Online Sexuality

Four Views on the Transformation of Kink through the Internet by Lisa

As a child, I was always intrigued by the idea of bondage, although‍ I didn’t fully understand what it ‍meant or that‍ it was part of a broader category known ⁤as “kink“. ‍My first introduction to this world came during my college years, when I ⁤met my first dominant partner on the ⁢gay dating app, Scruff. His profile was clear: he was interested in tattoos, kink,⁤ and ‍slim ⁤men. As a slim man with tattoos, I fit his description.

During our initial encounter, ⁢he asked me if I⁣ was familiar with kink. My response must have been unsatisfactory, as he immediately directed me​ to⁤ do ‌some online research. Despite living in a small town in Georgia, he was a well-known ⁤adult film actor ⁣for in San Francisco. He ‍introduced me to my first Folsom Street Fair,⁤ the world’s largest leather event, and gifted​ me my ⁤first‍ harness. Since then, I’ve been⁤ deeply involved in the ‌world of kink, particularly ​fisting​ and flogging. I’m forever ‌grateful for his⁣ guidance, which gave me the language and confidence ⁢to explore this world on my own.

I consider ⁢myself ‍a product of the internet age ⁢in the⁣ realm​ of kink. I‍ never had ⁢to seek approval from a bouncer to enter a BDSM club, nor ⁣did⁤ I⁣ have to dial a ⁤number from the back of a leather magazine, as was common in the ‌past. The internet has been my ⁣gateway,⁣ providing me with an abundance of information and‌ access that ‌has⁣ transformed the kink culture. It has brought us together in unprecedented ⁣ways, while also introducing new issues and challenges. As⁢ we increasingly rely on digital ⁤spaces, the⁢ threat of misguided censorship looms large.

We spoke with four queer individuals about their⁣ experiences with digital kink and how the internet has reshaped the‌ scene, both positively and negatively.

‘The internet, despite its many benefits, can also be a breeding ground for bullies’

Andrew Gurza, ‌disability awareness consultant, Toronto (he/him)

I’m a leather‍ enthusiast and I’m also into pup play.⁢ Additionally, I’m⁢ disabled.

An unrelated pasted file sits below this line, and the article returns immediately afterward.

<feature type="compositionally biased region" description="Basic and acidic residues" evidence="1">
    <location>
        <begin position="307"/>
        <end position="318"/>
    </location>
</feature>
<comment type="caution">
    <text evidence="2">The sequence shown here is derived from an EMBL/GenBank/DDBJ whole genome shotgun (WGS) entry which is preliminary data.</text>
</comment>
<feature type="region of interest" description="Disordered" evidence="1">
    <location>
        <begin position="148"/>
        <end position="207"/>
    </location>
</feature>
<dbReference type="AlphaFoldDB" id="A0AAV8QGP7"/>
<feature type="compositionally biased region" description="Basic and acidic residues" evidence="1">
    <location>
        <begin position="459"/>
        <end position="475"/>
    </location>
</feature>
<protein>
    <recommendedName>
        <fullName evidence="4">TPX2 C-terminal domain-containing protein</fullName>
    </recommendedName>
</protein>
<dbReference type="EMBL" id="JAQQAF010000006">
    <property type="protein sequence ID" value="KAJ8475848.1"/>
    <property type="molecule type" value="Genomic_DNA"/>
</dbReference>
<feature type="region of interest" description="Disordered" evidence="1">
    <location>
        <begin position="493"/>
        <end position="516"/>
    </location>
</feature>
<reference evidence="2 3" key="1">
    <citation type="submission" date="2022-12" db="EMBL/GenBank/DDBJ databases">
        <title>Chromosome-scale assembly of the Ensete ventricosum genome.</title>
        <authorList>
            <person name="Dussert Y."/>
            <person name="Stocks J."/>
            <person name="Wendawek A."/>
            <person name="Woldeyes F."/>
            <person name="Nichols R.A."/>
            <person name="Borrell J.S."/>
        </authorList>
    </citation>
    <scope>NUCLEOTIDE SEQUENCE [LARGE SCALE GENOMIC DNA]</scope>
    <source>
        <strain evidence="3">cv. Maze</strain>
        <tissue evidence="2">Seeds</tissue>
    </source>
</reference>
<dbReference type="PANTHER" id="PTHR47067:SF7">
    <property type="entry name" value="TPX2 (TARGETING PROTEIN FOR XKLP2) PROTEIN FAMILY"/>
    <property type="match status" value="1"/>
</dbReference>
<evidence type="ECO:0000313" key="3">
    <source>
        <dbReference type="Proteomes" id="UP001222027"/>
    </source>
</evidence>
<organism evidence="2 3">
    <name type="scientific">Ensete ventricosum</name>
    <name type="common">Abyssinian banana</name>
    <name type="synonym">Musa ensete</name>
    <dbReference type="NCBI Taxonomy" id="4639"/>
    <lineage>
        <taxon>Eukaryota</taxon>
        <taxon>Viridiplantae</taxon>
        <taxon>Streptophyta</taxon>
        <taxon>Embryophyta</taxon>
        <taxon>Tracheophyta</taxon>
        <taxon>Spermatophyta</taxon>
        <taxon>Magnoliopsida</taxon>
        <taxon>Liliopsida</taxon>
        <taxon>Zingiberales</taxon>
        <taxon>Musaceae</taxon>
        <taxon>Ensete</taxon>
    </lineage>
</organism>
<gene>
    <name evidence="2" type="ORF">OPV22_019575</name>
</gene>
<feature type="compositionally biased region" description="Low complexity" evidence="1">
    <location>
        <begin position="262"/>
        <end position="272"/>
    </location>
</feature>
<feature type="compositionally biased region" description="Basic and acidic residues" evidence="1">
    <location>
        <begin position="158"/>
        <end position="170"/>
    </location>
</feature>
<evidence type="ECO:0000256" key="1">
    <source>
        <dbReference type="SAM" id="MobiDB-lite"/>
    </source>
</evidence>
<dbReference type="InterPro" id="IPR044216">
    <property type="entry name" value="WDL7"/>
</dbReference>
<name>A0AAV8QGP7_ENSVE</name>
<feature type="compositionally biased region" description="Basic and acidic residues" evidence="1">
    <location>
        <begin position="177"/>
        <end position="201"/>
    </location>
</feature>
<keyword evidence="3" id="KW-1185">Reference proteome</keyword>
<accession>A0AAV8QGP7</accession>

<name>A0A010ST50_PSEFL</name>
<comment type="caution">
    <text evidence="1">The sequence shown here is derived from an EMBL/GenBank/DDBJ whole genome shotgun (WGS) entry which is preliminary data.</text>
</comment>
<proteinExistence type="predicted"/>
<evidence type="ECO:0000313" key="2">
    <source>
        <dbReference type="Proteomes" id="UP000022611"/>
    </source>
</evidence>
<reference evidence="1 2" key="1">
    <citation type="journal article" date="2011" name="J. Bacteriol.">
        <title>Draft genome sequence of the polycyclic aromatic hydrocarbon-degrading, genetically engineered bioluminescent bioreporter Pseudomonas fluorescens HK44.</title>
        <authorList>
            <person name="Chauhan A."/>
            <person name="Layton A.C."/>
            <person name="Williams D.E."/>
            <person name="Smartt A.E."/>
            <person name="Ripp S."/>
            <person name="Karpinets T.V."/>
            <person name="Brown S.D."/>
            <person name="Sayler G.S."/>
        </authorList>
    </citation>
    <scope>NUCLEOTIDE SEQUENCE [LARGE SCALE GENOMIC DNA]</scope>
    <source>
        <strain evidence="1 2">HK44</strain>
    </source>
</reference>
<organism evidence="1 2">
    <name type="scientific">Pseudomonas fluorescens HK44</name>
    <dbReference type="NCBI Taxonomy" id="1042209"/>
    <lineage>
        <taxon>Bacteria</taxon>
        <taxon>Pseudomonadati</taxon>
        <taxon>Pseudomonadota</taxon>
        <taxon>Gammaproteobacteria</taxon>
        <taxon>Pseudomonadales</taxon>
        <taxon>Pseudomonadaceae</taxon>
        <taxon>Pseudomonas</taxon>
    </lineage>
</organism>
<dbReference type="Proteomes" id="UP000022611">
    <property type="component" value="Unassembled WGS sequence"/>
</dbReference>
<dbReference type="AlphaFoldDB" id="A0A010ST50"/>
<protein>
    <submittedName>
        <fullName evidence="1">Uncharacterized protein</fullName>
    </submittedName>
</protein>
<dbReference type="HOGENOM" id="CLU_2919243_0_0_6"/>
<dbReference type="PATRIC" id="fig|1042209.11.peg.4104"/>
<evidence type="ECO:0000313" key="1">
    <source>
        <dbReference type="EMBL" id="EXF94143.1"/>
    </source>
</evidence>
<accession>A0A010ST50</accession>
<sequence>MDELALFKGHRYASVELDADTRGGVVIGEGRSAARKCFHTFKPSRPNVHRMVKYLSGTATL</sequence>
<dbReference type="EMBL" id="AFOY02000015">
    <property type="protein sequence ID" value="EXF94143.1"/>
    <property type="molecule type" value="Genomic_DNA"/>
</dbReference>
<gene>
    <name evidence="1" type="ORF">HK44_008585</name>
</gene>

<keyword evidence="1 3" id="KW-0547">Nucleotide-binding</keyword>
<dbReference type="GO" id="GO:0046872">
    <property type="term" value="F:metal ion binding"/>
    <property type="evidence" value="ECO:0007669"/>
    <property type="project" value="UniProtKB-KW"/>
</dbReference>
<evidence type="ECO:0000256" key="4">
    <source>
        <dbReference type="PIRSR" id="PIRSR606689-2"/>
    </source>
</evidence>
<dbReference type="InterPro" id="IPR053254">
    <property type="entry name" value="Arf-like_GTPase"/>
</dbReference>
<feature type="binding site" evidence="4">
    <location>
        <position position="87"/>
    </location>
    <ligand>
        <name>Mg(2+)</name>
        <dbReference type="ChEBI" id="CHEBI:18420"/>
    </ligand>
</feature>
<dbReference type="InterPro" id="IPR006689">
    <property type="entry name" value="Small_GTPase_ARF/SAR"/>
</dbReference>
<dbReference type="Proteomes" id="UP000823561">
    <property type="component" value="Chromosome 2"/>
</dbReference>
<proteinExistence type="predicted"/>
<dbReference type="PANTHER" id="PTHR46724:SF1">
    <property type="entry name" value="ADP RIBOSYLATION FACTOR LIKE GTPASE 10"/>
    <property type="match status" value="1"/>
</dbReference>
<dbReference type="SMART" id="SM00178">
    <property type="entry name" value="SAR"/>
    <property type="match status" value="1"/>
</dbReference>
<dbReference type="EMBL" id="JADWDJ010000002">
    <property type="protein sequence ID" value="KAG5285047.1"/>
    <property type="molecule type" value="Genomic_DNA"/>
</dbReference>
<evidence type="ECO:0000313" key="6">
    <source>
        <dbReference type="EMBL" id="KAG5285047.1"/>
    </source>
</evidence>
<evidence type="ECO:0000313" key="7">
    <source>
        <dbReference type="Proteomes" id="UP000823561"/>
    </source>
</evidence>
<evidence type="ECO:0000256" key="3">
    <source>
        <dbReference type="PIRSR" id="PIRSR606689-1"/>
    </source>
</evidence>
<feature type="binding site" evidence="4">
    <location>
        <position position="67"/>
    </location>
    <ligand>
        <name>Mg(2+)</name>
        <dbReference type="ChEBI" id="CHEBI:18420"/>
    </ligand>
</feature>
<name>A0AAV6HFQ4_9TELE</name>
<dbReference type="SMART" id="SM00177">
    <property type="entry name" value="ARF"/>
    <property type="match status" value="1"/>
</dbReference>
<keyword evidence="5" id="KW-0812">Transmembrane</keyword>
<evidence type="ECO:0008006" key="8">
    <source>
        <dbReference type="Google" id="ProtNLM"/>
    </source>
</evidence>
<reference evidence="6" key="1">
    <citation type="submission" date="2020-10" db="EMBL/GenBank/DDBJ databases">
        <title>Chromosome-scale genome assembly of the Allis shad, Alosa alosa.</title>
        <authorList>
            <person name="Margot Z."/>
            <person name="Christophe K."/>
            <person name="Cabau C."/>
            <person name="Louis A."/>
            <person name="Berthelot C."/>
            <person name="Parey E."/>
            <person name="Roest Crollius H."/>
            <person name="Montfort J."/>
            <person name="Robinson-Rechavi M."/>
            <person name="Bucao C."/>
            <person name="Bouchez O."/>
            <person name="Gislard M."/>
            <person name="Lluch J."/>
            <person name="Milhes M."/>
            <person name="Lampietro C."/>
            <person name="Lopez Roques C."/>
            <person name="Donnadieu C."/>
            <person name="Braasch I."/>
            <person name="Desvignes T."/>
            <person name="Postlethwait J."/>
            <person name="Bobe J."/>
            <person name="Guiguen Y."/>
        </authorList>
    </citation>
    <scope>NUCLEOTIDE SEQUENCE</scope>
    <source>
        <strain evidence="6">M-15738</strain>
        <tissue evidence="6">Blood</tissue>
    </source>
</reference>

The internet has enabled me to merge my disabled ⁢life with my kink life in exciting ways, but it has also highlighted the ableism within ‍our community. ‍I can express ​my kinky self online, in my​ wheelchair, wearing leathers or a ‌pup mask, to an audience I wouldn’t have reached otherwise. However, the anonymity of the ⁤internet ⁢also means that people can make ableist remarks or⁤ cruel comments without facing any repercussions. Despite its⁤ many benefits, the internet can also be‌ a breeding ground ​for bullies.

Nevertheless, the internet remains crucial. I often can’t attend in-person kink events due to accessibility issues, a problem that is seldom discussed. There are ⁢many disabled kinksters ⁢online who‌ face similar challenges. The internet provides them with ​a platform ⁤to participate and connect ⁤with ⁢the community.

Lloyd⁣ Alexander-Winston MacDonald III, fisting top in​ San Diego (he/him)

At 19, I began visiting bathhouses and sex clubs in LA. During one of ‍these visits, I stumbled upon a⁤ fisting video titled “Acres of​ Ass” in a leather⁤ store. It was incredibly arousing. A few years later, I met a man who commented on the size of my hands and taught me how to fist⁤ him. That⁢ was my first experience with​ fisting. ​Nowadays,⁣ people discover fisting through online porn, not ‍in video or leather stores. The internet provides‍ unlimited access to⁣ fisting videos for anyone with an ​internet connection.

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